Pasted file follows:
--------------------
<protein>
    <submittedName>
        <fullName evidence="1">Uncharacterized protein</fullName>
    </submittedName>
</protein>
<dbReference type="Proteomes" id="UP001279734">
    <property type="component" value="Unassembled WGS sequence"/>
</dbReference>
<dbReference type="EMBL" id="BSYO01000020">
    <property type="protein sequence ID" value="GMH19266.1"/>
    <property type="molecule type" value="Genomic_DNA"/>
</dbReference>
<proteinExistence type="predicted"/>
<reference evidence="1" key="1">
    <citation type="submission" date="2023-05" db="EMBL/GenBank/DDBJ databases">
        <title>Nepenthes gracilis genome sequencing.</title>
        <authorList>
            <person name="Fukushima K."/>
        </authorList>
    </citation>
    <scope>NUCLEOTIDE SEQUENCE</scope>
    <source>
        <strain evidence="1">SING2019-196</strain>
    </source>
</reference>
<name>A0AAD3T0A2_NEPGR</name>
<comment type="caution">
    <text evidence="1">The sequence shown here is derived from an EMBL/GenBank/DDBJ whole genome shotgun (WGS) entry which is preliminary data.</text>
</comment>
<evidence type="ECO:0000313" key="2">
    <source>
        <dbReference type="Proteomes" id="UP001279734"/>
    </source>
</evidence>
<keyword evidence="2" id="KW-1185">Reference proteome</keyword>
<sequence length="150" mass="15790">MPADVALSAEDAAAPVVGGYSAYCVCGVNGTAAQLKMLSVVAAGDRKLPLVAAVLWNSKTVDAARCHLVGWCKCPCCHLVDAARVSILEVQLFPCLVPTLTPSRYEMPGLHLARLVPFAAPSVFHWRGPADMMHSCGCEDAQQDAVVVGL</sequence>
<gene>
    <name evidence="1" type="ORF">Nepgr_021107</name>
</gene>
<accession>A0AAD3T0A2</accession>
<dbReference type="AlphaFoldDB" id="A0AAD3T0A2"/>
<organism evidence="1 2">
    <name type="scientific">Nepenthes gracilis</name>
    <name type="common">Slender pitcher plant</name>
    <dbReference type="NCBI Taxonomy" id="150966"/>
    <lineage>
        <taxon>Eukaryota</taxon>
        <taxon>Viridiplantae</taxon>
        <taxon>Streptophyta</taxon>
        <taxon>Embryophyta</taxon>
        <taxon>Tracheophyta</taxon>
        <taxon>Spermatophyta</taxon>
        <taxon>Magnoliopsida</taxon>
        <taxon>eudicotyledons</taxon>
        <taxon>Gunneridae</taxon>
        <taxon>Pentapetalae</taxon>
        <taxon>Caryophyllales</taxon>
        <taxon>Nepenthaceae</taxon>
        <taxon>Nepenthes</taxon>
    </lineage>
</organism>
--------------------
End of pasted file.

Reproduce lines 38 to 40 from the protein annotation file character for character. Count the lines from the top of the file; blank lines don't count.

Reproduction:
    <name evidence="1" type="ORF">Nepgr_021107</name>
</gene>
<accession>A0AAD3T0A2</accession>